We focused our efforts on first making sure students are aware of what our local companies do, what skills are needed and what opportunities exist.  Properly educating students on the myriads of options and opportunities to them may sound simple, but it is surprisingly difficult when teenagers’ attentions and interests aren’t necessarily on their future.  Through these career navigation tools, new career-based curriculum within our schools, and the hiring of county-wide career coaches and counselors, an appreciable increase in the awareness among our young people is finally occurring.

With such awareness and new-found interest, students are enrolling in job shadow and pre-apprenticeship opportunities eventually leading them to full apprenticeship programs at our local companies.  It’s a long process, but once students are aware of what’s here, it is so much easier to introduce them to the necessary training that combines on-the-job, paid experience with their classroom learning.  Companies welcome such collaborations as it not only helps to address their own workforce needs, but they know they are in turn investing in a positive cycle of community growth.  More skilled workers lead to a more prosperous region and a stronger economy for everyone.

Although we feel very good about the local initiatives we’ve implemented to date, more resources, ideas and support is needed and would certainly help.  A national push for more Career Development courses within our High Schools is needed.  Similar support was given for the successful implementation of STEM based classes across the country over the past decade resulting in more young people becoming interested in Science and Math.  Encouraging our classrooms nationwide to increase and offer more meaningful career awareness and guidance curriculum (such as EdgeFactor) would most certainly have a positive impact on our nation’s youth.  Additionally, an expansion of Federal programs such ApprenticeshipUSA would also help our emerging workforce become better trained for the careers of the future.  It is our young people, who will face higher unemployment rates due to the inability to match their true career interests (and required skills) with the openings at so many companies across the country.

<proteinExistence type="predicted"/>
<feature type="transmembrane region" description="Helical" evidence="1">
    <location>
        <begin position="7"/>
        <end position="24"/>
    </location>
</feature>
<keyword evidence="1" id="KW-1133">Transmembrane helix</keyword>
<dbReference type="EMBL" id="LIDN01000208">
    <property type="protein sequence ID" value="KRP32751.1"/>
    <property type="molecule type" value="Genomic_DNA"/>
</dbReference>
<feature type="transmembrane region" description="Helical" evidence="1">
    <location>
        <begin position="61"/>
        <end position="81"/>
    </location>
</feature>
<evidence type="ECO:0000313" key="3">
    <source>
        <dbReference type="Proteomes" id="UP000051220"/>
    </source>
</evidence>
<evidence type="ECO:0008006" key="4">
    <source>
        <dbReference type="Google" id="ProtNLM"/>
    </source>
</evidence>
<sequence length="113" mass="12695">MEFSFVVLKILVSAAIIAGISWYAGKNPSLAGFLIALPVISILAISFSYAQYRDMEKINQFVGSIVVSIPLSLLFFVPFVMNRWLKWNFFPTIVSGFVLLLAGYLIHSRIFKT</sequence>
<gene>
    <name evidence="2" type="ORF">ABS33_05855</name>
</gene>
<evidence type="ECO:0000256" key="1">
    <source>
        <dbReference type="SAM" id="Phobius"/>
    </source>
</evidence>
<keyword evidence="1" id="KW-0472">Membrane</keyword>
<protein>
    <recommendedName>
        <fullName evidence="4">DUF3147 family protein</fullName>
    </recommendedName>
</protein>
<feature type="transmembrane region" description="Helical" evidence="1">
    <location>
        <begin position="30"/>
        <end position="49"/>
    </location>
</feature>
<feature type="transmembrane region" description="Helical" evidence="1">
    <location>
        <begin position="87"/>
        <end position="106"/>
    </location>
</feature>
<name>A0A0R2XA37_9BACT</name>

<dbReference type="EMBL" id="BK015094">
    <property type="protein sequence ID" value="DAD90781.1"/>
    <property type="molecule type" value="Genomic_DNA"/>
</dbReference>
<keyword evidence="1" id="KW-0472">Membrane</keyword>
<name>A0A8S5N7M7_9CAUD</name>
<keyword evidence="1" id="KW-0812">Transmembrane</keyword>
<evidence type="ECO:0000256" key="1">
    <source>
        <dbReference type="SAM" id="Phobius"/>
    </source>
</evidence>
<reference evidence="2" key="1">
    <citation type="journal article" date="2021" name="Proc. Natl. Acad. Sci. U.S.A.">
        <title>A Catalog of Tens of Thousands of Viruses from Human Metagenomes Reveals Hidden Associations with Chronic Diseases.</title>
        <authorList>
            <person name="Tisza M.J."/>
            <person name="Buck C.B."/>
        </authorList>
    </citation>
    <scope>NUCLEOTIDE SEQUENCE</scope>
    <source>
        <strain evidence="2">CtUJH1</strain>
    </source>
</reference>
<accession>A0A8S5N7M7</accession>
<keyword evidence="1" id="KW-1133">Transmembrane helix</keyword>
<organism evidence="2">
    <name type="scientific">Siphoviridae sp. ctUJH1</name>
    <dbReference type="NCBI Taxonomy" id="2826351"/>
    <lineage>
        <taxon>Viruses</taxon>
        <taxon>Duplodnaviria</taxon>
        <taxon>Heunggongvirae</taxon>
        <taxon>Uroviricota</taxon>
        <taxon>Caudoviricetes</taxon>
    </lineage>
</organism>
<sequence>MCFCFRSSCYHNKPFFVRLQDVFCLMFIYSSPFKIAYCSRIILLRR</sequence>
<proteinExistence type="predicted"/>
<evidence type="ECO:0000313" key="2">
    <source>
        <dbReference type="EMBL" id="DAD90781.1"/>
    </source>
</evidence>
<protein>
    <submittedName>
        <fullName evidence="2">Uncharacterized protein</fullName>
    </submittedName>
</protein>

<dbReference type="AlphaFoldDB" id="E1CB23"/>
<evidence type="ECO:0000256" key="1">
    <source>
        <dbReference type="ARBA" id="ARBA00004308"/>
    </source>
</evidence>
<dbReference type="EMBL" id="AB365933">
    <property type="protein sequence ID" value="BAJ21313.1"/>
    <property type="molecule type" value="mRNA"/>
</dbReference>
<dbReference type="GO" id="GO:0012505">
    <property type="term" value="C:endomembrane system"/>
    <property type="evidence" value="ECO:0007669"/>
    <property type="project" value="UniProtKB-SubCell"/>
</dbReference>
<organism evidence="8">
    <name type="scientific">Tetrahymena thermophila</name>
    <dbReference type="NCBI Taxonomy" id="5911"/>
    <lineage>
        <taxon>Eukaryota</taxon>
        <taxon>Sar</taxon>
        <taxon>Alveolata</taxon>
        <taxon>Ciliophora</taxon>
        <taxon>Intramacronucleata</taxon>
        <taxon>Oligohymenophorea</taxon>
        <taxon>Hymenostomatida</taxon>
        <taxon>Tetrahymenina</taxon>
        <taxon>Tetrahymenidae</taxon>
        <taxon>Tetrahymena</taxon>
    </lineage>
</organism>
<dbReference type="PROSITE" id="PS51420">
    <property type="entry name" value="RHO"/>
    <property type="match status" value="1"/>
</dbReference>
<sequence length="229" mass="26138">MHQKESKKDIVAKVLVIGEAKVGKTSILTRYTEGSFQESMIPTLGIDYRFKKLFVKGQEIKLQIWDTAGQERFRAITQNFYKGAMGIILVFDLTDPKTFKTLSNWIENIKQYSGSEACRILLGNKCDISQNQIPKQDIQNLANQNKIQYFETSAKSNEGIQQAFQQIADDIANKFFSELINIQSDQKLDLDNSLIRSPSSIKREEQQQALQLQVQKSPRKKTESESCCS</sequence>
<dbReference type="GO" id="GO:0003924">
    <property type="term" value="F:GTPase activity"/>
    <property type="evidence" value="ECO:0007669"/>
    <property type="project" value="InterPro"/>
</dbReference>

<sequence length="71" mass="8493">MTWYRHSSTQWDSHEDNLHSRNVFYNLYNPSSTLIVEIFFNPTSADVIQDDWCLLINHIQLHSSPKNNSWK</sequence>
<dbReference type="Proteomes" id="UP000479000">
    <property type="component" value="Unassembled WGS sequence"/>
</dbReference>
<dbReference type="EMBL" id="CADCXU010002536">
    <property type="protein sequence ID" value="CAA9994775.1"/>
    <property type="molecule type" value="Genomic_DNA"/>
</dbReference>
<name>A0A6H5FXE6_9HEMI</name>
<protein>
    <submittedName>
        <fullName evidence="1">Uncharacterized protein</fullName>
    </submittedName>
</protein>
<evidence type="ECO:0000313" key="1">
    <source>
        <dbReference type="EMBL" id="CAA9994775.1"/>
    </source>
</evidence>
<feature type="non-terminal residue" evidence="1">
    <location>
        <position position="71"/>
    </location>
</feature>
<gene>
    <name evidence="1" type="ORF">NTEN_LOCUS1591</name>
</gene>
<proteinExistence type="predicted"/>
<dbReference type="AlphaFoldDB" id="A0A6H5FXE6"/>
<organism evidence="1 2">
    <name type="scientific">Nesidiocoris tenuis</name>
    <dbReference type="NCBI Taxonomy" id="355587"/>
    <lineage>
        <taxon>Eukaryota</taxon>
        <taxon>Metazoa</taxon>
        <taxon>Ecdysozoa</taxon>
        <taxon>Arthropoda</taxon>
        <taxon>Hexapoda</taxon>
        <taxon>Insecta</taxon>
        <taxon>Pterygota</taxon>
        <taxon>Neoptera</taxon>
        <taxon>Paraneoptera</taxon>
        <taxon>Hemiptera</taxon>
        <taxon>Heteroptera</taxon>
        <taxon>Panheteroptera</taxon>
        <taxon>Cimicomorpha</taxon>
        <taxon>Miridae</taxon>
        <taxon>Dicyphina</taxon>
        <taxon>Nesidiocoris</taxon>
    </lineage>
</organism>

Now more than ever we need to find ways to enhance the workforce development initiatives and programs that work.  We must continue to support the business organizations and non-profits who train, advocate and bring entrepreneurs together. Work with our educators to ensure we’re not just graduating students FROM school, but TO a meaningful career.  Engage with organizations such as the Small Business & Entrepreneurship Council, U.S. Chamber and the Small Businesses Administration (SBA) to come up with new ideas, resources and innovative policy solutions that will lead this nation to strong and sustainable economic growth.

Sustaining small businesses and thus our local economies begins with how we can adapt, support necessary change, and lead a transformation of true workforce development.  We must do so as we depend on the vibrancy of our local economy to generate taxes which support local government, schools, and our community’s health and social safety nets.

In closing, thank you to this Subcommittee for the opportunity to testify today and for supporting and making policies that support Small Businesses across this great Country of ours!